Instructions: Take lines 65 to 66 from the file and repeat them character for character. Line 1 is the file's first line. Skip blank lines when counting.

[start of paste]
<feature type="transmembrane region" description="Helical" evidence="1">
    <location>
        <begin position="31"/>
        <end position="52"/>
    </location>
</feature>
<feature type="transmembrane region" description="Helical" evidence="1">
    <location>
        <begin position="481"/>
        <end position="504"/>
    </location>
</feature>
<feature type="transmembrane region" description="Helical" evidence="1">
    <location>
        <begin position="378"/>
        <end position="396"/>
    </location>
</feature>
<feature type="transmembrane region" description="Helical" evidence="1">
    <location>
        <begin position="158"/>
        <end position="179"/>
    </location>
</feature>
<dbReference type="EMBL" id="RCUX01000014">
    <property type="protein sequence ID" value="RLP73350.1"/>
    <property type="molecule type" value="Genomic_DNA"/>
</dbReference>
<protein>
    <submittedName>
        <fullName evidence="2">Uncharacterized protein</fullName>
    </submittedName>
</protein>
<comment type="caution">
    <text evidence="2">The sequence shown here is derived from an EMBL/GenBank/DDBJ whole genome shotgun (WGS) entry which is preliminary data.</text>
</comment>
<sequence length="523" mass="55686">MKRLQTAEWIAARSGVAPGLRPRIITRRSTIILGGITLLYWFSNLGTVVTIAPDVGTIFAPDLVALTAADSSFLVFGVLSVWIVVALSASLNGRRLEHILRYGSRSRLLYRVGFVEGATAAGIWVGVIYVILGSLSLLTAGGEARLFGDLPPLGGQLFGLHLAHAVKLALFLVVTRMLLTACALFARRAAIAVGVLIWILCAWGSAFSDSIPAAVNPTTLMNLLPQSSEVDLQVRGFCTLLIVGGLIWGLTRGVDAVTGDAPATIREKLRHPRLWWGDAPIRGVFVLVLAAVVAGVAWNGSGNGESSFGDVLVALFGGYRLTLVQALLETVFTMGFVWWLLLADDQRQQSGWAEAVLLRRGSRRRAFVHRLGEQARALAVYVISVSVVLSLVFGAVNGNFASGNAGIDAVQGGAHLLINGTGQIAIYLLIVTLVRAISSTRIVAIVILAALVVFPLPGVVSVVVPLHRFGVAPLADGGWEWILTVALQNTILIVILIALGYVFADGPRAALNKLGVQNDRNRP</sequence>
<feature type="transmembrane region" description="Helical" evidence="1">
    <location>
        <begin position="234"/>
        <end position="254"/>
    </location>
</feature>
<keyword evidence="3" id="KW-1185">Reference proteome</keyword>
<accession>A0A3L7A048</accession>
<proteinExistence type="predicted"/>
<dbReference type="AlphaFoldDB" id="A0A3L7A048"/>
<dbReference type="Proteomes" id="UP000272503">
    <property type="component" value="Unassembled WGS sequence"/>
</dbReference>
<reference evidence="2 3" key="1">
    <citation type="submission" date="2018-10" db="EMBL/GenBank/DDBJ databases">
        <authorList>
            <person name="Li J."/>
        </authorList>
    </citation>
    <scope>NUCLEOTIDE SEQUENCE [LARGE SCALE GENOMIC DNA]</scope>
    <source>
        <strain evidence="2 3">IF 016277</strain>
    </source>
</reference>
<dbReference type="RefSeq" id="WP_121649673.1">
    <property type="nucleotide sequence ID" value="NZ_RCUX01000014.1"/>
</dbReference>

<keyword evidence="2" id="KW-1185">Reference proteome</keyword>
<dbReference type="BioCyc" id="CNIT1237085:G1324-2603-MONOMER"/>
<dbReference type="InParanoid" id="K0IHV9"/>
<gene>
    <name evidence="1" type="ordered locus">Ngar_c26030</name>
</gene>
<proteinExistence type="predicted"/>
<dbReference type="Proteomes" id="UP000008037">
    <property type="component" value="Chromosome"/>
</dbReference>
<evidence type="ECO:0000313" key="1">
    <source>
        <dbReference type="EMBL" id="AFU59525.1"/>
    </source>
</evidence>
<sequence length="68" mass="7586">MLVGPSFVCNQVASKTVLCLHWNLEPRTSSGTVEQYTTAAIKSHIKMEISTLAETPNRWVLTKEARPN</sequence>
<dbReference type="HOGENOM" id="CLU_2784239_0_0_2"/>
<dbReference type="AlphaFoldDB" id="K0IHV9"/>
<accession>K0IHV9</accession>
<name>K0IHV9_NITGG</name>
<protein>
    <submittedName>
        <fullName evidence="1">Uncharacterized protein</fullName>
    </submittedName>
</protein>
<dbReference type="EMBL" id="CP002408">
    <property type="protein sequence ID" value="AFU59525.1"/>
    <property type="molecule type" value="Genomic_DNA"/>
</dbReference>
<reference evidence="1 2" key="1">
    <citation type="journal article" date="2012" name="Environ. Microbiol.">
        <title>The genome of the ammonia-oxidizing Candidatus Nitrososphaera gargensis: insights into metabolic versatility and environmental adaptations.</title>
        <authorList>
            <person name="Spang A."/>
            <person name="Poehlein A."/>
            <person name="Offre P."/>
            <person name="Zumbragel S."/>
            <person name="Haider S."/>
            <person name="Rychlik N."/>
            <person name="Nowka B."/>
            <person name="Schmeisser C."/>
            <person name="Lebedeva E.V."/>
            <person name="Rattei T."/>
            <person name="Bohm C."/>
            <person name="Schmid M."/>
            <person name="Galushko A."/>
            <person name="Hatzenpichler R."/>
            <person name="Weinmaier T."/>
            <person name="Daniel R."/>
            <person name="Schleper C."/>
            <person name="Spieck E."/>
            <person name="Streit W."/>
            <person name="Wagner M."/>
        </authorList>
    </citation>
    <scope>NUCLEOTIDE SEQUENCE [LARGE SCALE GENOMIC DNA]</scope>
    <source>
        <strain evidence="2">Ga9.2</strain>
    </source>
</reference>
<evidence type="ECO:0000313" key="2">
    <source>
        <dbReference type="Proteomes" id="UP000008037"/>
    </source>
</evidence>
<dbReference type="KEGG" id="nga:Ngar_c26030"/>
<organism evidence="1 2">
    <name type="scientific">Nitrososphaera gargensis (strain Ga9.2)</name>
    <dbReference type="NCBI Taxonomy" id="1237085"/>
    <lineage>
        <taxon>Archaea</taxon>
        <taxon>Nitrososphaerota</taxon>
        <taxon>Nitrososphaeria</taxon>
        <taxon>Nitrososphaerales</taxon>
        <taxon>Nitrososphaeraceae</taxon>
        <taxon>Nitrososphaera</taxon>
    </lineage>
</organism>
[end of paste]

<keyword evidence="2" id="KW-1185">Reference proteome</keyword>
<dbReference type="BioCyc" id="CNIT1237085:G1324-2603-MONOMER"/>